January 18, 2011

MOSCOW — A top official for the Russian Orthodox Church on Tuesday proposed creating an "all-Russian dress code,” lashing out at women who leave the house "painted like a clown” and "confuse the street with striptease.”

Archpriest Vsevolod Chaplin has angered women’s groups recently with his comments about female modesty. At a December round table on interethnic relations, he said a woman wearing a miniskirt "can provoke not only a man from the Caucasus,” the predominately Muslim region on Russia’s southern border, "but a Russian man as well.”

"If she is drunk on top of that, she will provoke him even more,” he said. "If she is actively inviting contact, and then is surprised that this contact ends with a rape, she is all the more at fault.”

Feminists began a series of protests and petitions against Father Chaplin, who leads the church’s social outreach department and is a close associate of Patriarch Kirill I. He responded Tuesday with a pungent letter, saying provocative clothing led to "to short-term marriages, which are immediately followed by ratlike divorces, to the destruction of children’s lives, to solitude and madness, to life-catastrophe.”

He argued that clothing was not a private business, and that he hoped that Russia would soon be a place where scantily dressed women or men in track suits would not be admitted into public venues.

"You think it’s a utopia?” he said. "Well, you will have to get used to it soon.”

His comments sounded especially jarring in Moscow, whose women soldier through arctic winters in stiletto heels and cocktail dresses. Commentators responded to the idea with shock and large doses of sarcasm.

"It is not good for a woman to wear only one dress — this has long been considered indecent!” wrote Anton Orekh, a commentator for Ekho Moscow radio. "A minimum of three dresses worn on top of one another, this fully corresponds to the dress code of a well-intentioned Russian woman.”

Lyudmila Alexeyeva, chairwoman of the Moscow Helsinki group, a human rights group, called the proposal "nonsense.”

"The next thing they will say is that women shouldn’t wear lipstick,” she said.

The church was cautious in its comments on Tuesday. Vladimir Vigilyansky, the patriarch’s chief spokesman, said the dress-code proposal would not be reflected in church documents. He went on to say that clothing styles were best influenced through a "social contract.”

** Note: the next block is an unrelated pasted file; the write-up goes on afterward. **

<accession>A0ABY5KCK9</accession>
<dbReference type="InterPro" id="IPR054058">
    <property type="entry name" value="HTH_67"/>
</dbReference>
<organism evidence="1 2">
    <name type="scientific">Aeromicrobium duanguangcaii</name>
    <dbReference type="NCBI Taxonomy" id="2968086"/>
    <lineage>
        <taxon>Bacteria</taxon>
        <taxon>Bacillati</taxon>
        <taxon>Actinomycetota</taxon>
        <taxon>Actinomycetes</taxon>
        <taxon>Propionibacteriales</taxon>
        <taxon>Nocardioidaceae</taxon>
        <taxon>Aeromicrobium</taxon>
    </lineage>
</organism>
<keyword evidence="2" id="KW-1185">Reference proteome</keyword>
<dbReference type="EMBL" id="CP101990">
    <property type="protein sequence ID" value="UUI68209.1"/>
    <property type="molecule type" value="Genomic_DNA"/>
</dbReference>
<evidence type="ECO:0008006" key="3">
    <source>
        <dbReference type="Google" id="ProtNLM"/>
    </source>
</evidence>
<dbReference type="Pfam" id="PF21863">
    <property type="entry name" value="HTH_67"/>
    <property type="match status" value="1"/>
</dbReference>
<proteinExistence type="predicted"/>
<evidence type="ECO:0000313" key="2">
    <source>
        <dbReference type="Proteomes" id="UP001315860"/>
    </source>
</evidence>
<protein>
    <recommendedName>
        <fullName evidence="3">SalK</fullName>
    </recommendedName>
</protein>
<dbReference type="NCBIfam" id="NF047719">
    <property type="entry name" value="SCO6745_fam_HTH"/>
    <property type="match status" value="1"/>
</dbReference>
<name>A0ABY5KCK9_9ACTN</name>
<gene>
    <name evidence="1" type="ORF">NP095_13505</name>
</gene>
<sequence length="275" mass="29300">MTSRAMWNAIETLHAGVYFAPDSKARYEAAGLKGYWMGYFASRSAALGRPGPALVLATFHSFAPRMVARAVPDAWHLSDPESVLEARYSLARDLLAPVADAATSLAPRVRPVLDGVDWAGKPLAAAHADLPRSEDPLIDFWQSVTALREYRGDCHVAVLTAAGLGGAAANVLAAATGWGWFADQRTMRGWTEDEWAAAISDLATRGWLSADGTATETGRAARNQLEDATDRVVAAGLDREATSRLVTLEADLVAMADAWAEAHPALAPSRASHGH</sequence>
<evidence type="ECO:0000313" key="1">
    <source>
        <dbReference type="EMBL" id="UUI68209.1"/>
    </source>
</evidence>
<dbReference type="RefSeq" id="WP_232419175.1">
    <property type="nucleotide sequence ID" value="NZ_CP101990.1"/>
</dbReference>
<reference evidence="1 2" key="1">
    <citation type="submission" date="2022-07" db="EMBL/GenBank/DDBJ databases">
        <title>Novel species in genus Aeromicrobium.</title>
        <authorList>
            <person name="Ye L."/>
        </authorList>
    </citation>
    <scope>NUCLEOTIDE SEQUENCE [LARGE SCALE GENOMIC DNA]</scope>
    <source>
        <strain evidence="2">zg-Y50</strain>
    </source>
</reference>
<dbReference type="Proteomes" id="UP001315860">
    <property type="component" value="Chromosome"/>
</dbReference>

"If a young woman knows that people will look at her askance and consider her an outcast, she will not dress the way so many of them do today,” he told the Russian news agency RIA Novosti.

The Orthodox Church has an increasingly powerful voice in Russian society, its agenda closely bound to that of the country’s leaders. Kirill, in particular, has made it a point to reach out to young people with a nationalist message, at gatherings that have sometimes resembled rallies of the Kremlin’s youth group, Nashi. Father Chaplin, one of his appointees, once proposed the creation of a network of "Orthodox nightclubs” where young people could gather for late-night fellowship. _____________________________________________________________

Pro Feminism - Russia - http://www.zafeminizm.ru/

Feminist organization "Pro Feminism"of Russia calls for signatures for a petition opposing the discriminatory statements of the Russian Orthodox Church  

Recently we have witnessed a number of statements made by high-ranking representatives of the Russian Orthodox Church (ROC), which affect women's dignity, rights and freedoms and justify discrimination and violence against them. 

Take, for example, the head of the Moscow Patriarchate Department for Relations with the Armed Forces, Archpriest Dimitry Smirnov, who made sexist, discriminatory and chauvinistic statements, which were in contradiction with The Constitution of the Russian Federation and The Convention for the Elimination of All Forms of Discrimination against Women (ratified by the Russian Federation). While for the government it is certainly necessary to take measures to address high abortion rates, Archpriest Dimitry Smirnov suggested forbidding abortion by law and the introduction of a criminal penalty for having an abortion. While it is the position of the UN that there are not enough women in power, Archpriest Dimitry Smirnov tries to convince Russian women that they engage in politics - an activity deemed to be unsuitable for women - only because their family life is unsuccessful. 

Addressing the conference on ethnic relations, Archpriest Vsevolod Chaplin, the head of the Synod for Church Social Relations, re-iterated two false stereotypes at once - that immigrants are prone to violence and women themselves should be blamed for being raped. 

The pressure group "Pro Feminism" calls for action against these discriminatory statements by the Russian Orthodox Church and urges people to sign the petition to His Holiness Patriarch Kirill of Moscow and All Russia, head of the ROC, asking him to repeal the ROC's discriminatory policy against women and demand high-ranking members of the Church to apologise for their statements.

To sign the petition go to following link: http://www.ipetitions.com/petition/russian-orthodox/

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